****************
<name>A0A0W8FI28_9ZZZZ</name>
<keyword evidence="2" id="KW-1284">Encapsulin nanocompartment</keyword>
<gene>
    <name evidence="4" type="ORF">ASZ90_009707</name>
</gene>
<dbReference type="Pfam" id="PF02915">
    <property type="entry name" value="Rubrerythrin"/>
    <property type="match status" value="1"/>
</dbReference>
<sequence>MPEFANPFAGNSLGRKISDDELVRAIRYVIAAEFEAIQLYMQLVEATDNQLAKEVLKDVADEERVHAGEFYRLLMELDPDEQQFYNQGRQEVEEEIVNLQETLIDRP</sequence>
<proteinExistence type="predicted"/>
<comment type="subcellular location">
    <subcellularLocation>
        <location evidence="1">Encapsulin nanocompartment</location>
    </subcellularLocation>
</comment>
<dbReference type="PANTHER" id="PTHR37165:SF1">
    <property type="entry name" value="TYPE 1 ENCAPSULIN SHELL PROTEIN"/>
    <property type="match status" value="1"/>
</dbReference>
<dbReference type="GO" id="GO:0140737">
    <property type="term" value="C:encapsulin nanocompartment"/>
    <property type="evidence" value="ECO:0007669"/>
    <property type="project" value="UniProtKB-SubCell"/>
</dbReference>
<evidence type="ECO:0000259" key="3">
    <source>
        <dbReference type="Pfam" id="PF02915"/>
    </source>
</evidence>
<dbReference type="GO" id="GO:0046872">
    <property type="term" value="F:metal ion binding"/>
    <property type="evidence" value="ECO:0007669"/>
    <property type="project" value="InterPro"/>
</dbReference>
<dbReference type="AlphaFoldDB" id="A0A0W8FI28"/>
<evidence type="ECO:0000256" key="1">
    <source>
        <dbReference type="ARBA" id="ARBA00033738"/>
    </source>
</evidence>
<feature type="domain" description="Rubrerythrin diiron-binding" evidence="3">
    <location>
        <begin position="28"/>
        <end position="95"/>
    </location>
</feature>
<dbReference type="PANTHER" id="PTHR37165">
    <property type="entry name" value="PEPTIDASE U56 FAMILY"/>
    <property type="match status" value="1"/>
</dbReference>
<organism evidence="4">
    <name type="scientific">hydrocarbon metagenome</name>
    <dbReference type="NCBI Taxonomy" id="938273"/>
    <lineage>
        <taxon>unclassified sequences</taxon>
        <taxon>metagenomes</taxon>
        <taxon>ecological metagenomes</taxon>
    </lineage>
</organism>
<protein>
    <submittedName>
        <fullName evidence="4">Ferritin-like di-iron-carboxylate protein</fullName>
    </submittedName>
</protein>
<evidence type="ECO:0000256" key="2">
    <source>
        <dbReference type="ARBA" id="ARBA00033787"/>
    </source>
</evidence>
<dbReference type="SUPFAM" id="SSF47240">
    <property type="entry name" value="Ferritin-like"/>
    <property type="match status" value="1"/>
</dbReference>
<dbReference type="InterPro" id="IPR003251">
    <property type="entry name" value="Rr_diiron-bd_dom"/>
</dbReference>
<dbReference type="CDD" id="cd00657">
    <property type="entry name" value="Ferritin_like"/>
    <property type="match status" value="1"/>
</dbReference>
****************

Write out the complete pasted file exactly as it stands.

<name>A0A0W8FI28_9ZZZZ</name>
<keyword evidence="2" id="KW-1284">Encapsulin nanocompartment</keyword>
<gene>
    <name evidence="4" type="ORF">ASZ90_009707</name>
</gene>
<dbReference type="Pfam" id="PF02915">
    <property type="entry name" value="Rubrerythrin"/>
    <property type="match status" value="1"/>
</dbReference>
<sequence>MPEFANPFAGNSLGRKISDDELVRAIRYVIAAEFEAIQLYMQLVEATDNQLAKEVLKDVADEERVHAGEFYRLLMELDPDEQQFYNQGRQEVEEEIVNLQETLIDRP</sequence>
<proteinExistence type="predicted"/>
<comment type="subcellular location">
    <subcellularLocation>
        <location evidence="1">Encapsulin nanocompartment</location>
    </subcellularLocation>
</comment>
<dbReference type="PANTHER" id="PTHR37165:SF1">
    <property type="entry name" value="TYPE 1 ENCAPSULIN SHELL PROTEIN"/>
    <property type="match status" value="1"/>
</dbReference>
<dbReference type="GO" id="GO:0140737">
    <property type="term" value="C:encapsulin nanocompartment"/>
    <property type="evidence" value="ECO:0007669"/>
    <property type="project" value="UniProtKB-SubCell"/>
</dbReference>
<evidence type="ECO:0000259" key="3">
    <source>
        <dbReference type="Pfam" id="PF02915"/>
    </source>
</evidence>
<dbReference type="GO" id="GO:0046872">
    <property type="term" value="F:metal ion binding"/>
    <property type="evidence" value="ECO:0007669"/>
    <property type="project" value="InterPro"/>
</dbReference>
<dbReference type="AlphaFoldDB" id="A0A0W8FI28"/>
<evidence type="ECO:0000256" key="1">
    <source>
        <dbReference type="ARBA" id="ARBA00033738"/>
    </source>
</evidence>
<feature type="domain" description="Rubrerythrin diiron-binding" evidence="3">
    <location>
        <begin position="28"/>
        <end position="95"/>
    </location>
</feature>
<dbReference type="PANTHER" id="PTHR37165">
    <property type="entry name" value="PEPTIDASE U56 FAMILY"/>
    <property type="match status" value="1"/>
</dbReference>
<organism evidence="4">
    <name type="scientific">hydrocarbon metagenome</name>
    <dbReference type="NCBI Taxonomy" id="938273"/>
    <lineage>
        <taxon>unclassified sequences</taxon>
        <taxon>metagenomes</taxon>
        <taxon>ecological metagenomes</taxon>
    </lineage>
</organism>
<protein>
    <submittedName>
        <fullName evidence="4">Ferritin-like di-iron-carboxylate protein</fullName>
    </submittedName>
</protein>
<evidence type="ECO:0000256" key="2">
    <source>
        <dbReference type="ARBA" id="ARBA00033787"/>
    </source>
</evidence>
<dbReference type="SUPFAM" id="SSF47240">
    <property type="entry name" value="Ferritin-like"/>
    <property type="match status" value="1"/>
</dbReference>
<dbReference type="InterPro" id="IPR003251">
    <property type="entry name" value="Rr_diiron-bd_dom"/>
</dbReference>
<dbReference type="CDD" id="cd00657">
    <property type="entry name" value="Ferritin_like"/>
    <property type="match status" value="1"/>
</dbReference>